?????In contrast, the Second Circuit has suggested that a better approach is simply to ask whether the information has yet been fully impounded in the market price. United States v. Libera (pg. 885) vii. Chiarella stands for the proposition that a corporate insider in possession of material nonpublic information has a duty to either make sure that the inside information is fully disclosed and disseminated to the market before trading on the basis of such information (or "tipping" others) or to abstain from trading altogether. See Chiarella viii. TRADITIONAL THEORY a) "Under the 'traditional' or 'classical theory' of insider trading liability, SS10(b) and Rule 10b-5 are violated when a corporate insider trades in the securities of his corporation on the basis of material, nonpublic information. Trading on such information qualifies as a 'deceptive device' under SS10(b) . . . because 'a relationship of trust and confidence [exists] between the shareholders of a corporation and those insiders who have obtained confidential information by reason of their position with that corporation.'" United States v. O'Hagan (quoting Chiarella v. United States)
??? ?Thus, if there is a relationship of trust and confidence between a person and a corporation, that person has a duty to either disclose the material nonpublic information before trading on the basis of that information or to abstain from trading of the basis of that information altogether. See id. ix. Rule 10b5-1 defines trading "on the basis of" material nonpublic
information simply in terms of whether the trader was "aware" of the information at the time of the trade. a) The Rule provides for an affirmative defense if the trader can show that the rule was executed pursuant to a binding contract, specific instructions, or a written trading plan that was entered into before the trader became aware of the information.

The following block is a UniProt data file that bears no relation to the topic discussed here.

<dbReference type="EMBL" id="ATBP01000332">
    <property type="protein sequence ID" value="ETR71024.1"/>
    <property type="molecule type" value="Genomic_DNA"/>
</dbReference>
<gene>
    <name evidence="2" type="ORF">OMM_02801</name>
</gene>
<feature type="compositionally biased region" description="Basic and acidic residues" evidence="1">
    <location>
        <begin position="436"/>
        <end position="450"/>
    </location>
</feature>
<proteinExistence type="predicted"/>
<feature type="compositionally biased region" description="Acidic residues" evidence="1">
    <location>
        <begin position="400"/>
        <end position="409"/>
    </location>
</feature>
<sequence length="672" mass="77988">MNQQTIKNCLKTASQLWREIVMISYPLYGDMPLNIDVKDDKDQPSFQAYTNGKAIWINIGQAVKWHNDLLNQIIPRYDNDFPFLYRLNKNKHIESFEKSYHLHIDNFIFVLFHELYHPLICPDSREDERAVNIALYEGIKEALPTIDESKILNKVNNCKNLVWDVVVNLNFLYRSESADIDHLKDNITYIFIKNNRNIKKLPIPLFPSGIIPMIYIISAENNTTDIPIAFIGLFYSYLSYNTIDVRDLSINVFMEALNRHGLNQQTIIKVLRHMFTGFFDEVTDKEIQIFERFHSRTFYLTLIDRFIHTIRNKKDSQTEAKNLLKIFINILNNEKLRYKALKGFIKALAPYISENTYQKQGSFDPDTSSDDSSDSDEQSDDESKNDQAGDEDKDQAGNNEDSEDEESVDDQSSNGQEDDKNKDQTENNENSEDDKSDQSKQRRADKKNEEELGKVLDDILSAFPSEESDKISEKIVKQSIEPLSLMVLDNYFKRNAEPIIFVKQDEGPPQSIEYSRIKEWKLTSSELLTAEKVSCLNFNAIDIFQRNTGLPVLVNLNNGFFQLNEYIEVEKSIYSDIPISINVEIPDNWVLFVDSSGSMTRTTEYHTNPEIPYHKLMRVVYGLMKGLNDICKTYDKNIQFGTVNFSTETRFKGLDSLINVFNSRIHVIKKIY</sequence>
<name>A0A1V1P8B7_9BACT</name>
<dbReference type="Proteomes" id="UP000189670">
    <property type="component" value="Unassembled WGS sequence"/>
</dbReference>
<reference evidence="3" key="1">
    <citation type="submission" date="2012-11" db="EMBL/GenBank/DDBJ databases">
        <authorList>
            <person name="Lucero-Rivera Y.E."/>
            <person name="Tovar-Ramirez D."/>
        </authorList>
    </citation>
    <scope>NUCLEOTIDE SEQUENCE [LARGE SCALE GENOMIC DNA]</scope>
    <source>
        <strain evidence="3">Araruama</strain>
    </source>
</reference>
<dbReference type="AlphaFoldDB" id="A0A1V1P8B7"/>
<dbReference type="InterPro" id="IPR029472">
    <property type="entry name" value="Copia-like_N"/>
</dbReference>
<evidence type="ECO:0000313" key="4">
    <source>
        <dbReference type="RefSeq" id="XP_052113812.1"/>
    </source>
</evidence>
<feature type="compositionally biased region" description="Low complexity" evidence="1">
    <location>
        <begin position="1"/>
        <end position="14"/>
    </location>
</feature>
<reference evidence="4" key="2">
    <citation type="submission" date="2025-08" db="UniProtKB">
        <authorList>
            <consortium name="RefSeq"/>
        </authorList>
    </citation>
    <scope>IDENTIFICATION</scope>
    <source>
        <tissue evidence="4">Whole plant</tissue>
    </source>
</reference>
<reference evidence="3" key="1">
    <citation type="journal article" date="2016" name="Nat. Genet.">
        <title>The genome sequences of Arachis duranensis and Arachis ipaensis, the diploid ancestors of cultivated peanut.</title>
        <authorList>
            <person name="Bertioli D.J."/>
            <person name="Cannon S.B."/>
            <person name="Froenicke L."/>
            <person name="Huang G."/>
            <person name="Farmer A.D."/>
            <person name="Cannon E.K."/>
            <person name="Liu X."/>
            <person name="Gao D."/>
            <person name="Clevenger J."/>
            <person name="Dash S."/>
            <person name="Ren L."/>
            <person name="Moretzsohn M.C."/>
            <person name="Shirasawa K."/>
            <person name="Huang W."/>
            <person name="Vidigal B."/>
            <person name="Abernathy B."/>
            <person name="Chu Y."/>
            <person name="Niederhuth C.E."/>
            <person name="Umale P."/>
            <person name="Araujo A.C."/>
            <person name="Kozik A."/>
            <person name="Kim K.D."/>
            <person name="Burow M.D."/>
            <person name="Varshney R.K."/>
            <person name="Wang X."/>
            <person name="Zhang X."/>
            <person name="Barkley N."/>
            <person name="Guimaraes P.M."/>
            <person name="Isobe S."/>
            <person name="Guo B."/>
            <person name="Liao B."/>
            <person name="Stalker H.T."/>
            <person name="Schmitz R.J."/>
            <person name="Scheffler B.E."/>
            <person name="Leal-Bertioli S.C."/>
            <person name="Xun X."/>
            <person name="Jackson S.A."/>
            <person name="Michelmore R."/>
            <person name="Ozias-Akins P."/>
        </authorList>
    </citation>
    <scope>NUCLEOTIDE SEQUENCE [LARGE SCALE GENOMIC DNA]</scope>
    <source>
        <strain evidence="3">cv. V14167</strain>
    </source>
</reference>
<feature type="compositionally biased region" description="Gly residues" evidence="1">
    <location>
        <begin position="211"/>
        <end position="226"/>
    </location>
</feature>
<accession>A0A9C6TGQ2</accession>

??? ?A "Rule 10b5-1 Plan" must: (1) specify the amount of the securities to be traded and the price and date of the transaction; (2) include a written formula for determining amount, price, and date; or (3) not permit the insider to exercise any subsequent influence over how, when, or whether to effect the purchase or sales, so long as the broker or other who is granted that discretion is not aware of any material nonpublic information when making those decisions. C. "Outsider" Trading i. "Under certain circumstances, such as where corporate information is revealed legitimately to an underwriter, accountant, lawyer or consultant working for the corporation, these outsiders may become fiduciaries of the shareholders." Dirks v. SEC (pg. 887) a) "The basis for recognizing this fiduciary duty is . . . that they have entered into a special confidential relationship in the conduct of the business of the enterprise and are given access to the information solely for corporate purposes." Dirks v. SEC (pg. 887) D. Misappropriation Theory i. "The 'misappropriation theory' holds that a person commits fraud 'in connection with' a securities transaction, and thereby violates Section 10(b) and Rule 10b-5, when he misappropriates confidential information for securities trading purposes, in breach of a duty owed to the source of the information." United States v. O'Hagan (pg. 890) a) "Under this theory, a fiduciary's undisclosed, self serving use of a principal's information to purchase or sell securities, in breach of a duty of loyalty and confidentiality, defrauds the principal of the exclusive use of that information." United States v. O'Hagan (pg. 890) b) "In lieu of premising liability on a fiduciary relationship between company insider and purchaser or seller of the company's stock, the misappropriation theory premises liability on a fiduciary turned trader's deception of those who entrusted him with access to confidential information." United States v. O'Hagan (pg. 890) c) "The misappropriation theory is thus designed to 'protect the integrity of the securities markets against abuses by "outsiders" to a corporation who have access to confidential information that will affect the corporation's security price when revealed, but who owe no fiduciary or other duty to that corporation's shareholders.'" United States v. O'Hagan (pg. 890) ii. "[I]f the fiduciary discloses to the source that he plans to trade on the nonpublic material information, there is no 'deceptive device' and thus no Section 10(b) violation - although the fiduciary-turned-trader may remain liable under state law for breach of a duty of loyalty." United States v. O'Hagan (pg. 891)